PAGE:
Miami OKs Major League Baseball deal for All-Star Game
Written by John Charles Robbins on March 14, 2017
The Miami City Commission has OK’d an agreement with Major League Baseball clearing the way for the city to host this year’s All-Star Game at Marlins Park.
Part of the deal required the city to establish so-called “clean zones” regulating and limiting street vendors.
The second and final vote March 9 was unanimous. Commissioner Ken Russell was absent.
Mayor Tomás Regalado advanced the legislation and argued for it. “This is important, so we can finalize the process,” he told the commission.
The 2017 MLB All-Star Game will be played at Marlins Park in East Little Havana on July 11.
The mayor reminded commissioners that restricting street vendors during the game is a standard procedure, one the city exercised at least twice before when the Miami Heat was in the NBA Finals.
The rules target merchants selling counterfeit goods, and the legislation defines geographic areas where police can crack down on those operations.
The ordinance establishes conditions for the 2017 Major League Baseball All-Star Vendor Program, in order to regulate commercial activities during the 2017 All-Star Game in the clean zones beginning at 12:01 a.m. July 5 and ending at 11:59 p.m. July 12.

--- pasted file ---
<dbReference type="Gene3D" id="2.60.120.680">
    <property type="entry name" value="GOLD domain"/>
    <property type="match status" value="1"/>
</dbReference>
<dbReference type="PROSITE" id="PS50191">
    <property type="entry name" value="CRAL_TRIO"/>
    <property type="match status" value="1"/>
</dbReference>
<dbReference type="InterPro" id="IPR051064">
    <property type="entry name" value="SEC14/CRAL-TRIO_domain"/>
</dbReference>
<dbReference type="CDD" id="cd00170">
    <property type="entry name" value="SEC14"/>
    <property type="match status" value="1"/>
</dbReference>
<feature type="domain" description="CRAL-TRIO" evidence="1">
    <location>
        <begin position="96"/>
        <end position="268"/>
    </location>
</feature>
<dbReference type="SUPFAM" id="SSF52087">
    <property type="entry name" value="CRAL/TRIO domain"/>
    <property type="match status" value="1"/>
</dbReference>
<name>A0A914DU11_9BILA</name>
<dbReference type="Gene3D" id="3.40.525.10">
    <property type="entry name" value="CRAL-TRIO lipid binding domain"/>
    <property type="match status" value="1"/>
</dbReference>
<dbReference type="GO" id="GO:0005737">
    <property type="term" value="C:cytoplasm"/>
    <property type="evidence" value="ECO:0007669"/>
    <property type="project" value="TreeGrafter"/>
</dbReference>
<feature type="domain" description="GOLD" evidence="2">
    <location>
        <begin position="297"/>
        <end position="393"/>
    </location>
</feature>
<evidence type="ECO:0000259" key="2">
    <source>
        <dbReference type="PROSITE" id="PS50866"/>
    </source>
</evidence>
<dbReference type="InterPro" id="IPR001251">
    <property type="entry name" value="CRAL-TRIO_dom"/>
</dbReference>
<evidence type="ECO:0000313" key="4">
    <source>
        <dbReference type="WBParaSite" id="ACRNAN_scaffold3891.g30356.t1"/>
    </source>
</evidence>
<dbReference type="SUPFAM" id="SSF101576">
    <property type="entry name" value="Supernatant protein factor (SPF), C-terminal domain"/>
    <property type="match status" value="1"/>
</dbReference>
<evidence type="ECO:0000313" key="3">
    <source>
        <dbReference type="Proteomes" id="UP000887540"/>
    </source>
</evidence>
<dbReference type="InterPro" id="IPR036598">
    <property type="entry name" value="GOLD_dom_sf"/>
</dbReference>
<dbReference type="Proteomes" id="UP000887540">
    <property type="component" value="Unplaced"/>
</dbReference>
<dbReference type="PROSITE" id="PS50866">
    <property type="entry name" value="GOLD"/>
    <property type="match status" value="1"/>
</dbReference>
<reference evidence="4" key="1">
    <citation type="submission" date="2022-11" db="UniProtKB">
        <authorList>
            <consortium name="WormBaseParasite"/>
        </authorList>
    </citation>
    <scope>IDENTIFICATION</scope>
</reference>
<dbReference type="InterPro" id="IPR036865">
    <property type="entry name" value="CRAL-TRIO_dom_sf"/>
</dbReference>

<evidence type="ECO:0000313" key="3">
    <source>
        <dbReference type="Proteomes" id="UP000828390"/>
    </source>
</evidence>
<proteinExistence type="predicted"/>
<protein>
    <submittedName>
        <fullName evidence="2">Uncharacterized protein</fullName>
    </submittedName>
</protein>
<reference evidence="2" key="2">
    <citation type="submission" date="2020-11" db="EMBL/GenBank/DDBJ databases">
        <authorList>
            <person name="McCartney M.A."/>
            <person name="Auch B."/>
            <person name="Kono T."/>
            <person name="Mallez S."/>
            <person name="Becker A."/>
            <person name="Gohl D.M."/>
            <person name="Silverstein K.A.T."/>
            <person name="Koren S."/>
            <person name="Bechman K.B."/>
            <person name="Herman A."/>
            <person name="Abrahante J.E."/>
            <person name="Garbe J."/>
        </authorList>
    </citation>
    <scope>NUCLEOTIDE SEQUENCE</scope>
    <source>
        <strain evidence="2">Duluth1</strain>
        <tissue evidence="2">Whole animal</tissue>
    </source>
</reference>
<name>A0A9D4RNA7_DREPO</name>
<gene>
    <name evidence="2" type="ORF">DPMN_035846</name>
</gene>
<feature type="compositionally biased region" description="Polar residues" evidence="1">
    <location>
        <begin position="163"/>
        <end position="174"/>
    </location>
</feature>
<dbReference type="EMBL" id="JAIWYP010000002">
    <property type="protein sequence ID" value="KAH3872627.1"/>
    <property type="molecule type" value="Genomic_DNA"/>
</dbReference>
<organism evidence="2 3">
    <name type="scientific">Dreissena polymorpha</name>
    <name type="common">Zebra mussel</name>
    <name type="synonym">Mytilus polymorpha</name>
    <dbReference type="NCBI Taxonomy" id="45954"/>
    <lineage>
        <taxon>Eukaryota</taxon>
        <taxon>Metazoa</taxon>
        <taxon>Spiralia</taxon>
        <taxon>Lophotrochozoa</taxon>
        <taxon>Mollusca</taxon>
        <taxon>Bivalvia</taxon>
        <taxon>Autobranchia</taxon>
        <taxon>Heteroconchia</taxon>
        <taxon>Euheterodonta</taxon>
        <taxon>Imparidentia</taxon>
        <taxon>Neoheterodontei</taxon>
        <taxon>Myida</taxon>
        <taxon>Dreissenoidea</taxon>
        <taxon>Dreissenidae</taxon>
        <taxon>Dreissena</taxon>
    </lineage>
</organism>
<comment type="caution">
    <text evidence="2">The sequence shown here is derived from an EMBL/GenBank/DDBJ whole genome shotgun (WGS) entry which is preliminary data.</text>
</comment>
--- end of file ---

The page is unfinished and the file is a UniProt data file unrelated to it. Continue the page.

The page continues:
The ordinance prohibits “the sale, offer for sale, or distribution of counterfeit goods, wares, and merchandise of Major League Baseball merchandise in the clean zones” during that period.
The boundaries of the clean zones are:
■The streets and rights-of-way between Northwest 12th and 17th avenues and Northwest Second and Seventh streets. These are the blocks surrounding the stadium.
■The streets and rights-of-way between Biscayne Bay and Northeast Second Avenue and Biscayne Bay Way, and Miami Riverwalk serving on the south and the MacArthur Causeway on the north. This area includes downtown extending several blocks to include Bayfront Park, Bayside Marketplace, the area around AmericanAirlines Arena, and north to include the Pérez Art Museum Miami.
The mayor and Commissioner Frank Carollo sponsored the legislation.
Mr. Carollo had earlier expressed concern about the ordinance harming food vendors, like a licensed sidewalk vendor selling hot dogs. But the city attorney said the clean zones won’t affect food and beverage vendors.
The ordinance also regulates signage.
It reads, “Inflatables, cold air balloons, banners, pennants, flags, building wraps, A-frame signs, projected image signs, electronic variable message signs, and light emitting diode signs of any kind of a commercial nature and viewable from public property shall be prohibited in the Clean Zones, unless sanctioned or authorized by the City and by Major League Baseball.”
Along with the All-Star Game, the week will include MLB All-Star FanFest and All-Star Sunday events.